Story Source:

The above story is based on materials provided by NASA/Jet Propulsion Laboratory. Note: Materials may be edited for content and length.


Cite This Page:

NASA/Jet Propulsion Laboratory. "Comet to make close flyby of Red Planet in October 2014." ScienceDaily. ScienceDaily, 6 March 2013. <www.sciencedaily.com/releases/2013/03/130306131421.htm>.
NASA/Jet Propulsion Laboratory. (2013, March 6). Comet to make close flyby of Red Planet in October 2014. ScienceDaily. Retrieved September 22, 2014 from www.sciencedaily.com/releases/2013/03/130306131421.htm
NASA/Jet Propulsion Laboratory. "Comet to make close flyby of Red Planet in October 2014." ScienceDaily. www.sciencedaily.com/releases/2013/03/130306131421.htm (accessed September 22, 2014).

Share This



More Space & Time News

Monday, September 22, 2014

Featured Research

from universities, journals, and other organizations


Featured Videos

from AP, Reuters, AFP, and other news services

NASA's MAVEN Spacecraft Has Finally Reached Mars

NASA's MAVEN Spacecraft Has Finally Reached Mars

Newsy (Sep. 22, 2014) After a 10-month voyage through space, NASA's MAVEN spacecraft is now orbiting the Red Planet. Video provided by Newsy
Powered by NewsLook.com
Raw: SpaceX Rocket Carries 3-D Printer to Space

Raw: SpaceX Rocket Carries 3-D Printer to Space

AP (Sep. 22, 2014) A SpaceX Rocket launched from Cape Canaveral, carrying a custom-built 3-D printer into space. NASA envisions astronauts one day using the printer to make their own spare parts. (Sept. 22) Video provided by AP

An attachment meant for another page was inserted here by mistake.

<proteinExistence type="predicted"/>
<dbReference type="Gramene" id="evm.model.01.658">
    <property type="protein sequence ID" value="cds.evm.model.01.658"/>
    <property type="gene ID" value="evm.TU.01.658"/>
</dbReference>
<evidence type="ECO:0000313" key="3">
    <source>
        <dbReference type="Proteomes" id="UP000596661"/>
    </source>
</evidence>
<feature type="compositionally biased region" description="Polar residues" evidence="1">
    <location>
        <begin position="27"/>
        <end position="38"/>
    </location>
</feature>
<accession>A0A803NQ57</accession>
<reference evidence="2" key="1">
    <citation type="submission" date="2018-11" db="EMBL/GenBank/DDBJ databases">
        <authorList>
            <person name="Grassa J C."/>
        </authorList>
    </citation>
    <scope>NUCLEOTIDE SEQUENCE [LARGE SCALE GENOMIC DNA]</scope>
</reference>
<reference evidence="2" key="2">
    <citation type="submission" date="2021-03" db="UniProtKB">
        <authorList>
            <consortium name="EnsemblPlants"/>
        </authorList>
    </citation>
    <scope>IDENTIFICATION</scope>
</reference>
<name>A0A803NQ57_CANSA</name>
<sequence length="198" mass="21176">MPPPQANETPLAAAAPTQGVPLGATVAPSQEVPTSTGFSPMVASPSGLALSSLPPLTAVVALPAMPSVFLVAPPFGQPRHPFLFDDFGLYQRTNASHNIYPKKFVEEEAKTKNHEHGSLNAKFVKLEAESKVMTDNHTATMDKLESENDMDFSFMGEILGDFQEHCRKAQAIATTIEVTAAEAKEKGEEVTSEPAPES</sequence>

Powered by NewsLook.com
SpaceX Cargo Ship Blasts Off Toward Space Station

SpaceX Cargo Ship Blasts Off Toward Space Station

AFP (Sep. 21, 2014) SpaceX's unmanned Dragon cargo ship blasts off toward the International Space Station, carrying a load of supplies and science experiments for the astronauts living there. Duration: 00:35 Video provided by AFP
Powered by NewsLook.com
NASA's MAVEN To Study Martian Atmosphere

NASA's MAVEN To Study Martian Atmosphere

Newsy (Sep. 21, 2014) NASA's Maven will soon give information that could explain what happened to Mars' atmosphere. Video provided by Newsy
Powered by NewsLook.com

Search ScienceDaily

Number of stories in archives: 140,361

Find with keyword(s):
Enter a keyword or phrase to search ScienceDaily for related topics and research stories.

Save/Print:
Share:

Breaking News:
from the past week

In Other News

... from NewsDaily.com

Science News

Health News

Environment News

Technology News



Save/Print:
Share:

Free Subscriptions


Get the latest science news with ScienceDaily's free email newsletters, updated daily and weekly. Or view hourly updated newsfeeds in your RSS reader:

Get Social & Mobile


Keep up to date with the latest news from ScienceDaily via social networks and mobile apps:

Have Feedback?


Tell us what you think of ScienceDaily -- we welcome both positive and negative comments. Have any problems using the site? Questions?
Mobile: iPhone Android Web
Follow: Facebook Twitter Google+
Subscribe: RSS Feeds Email Newsletters
Latest Headlines Health & Medicine Mind & Brain Space & Time Matter & Energy Computers & Math Plants & Animals Earth & Climate Fossils & Ruins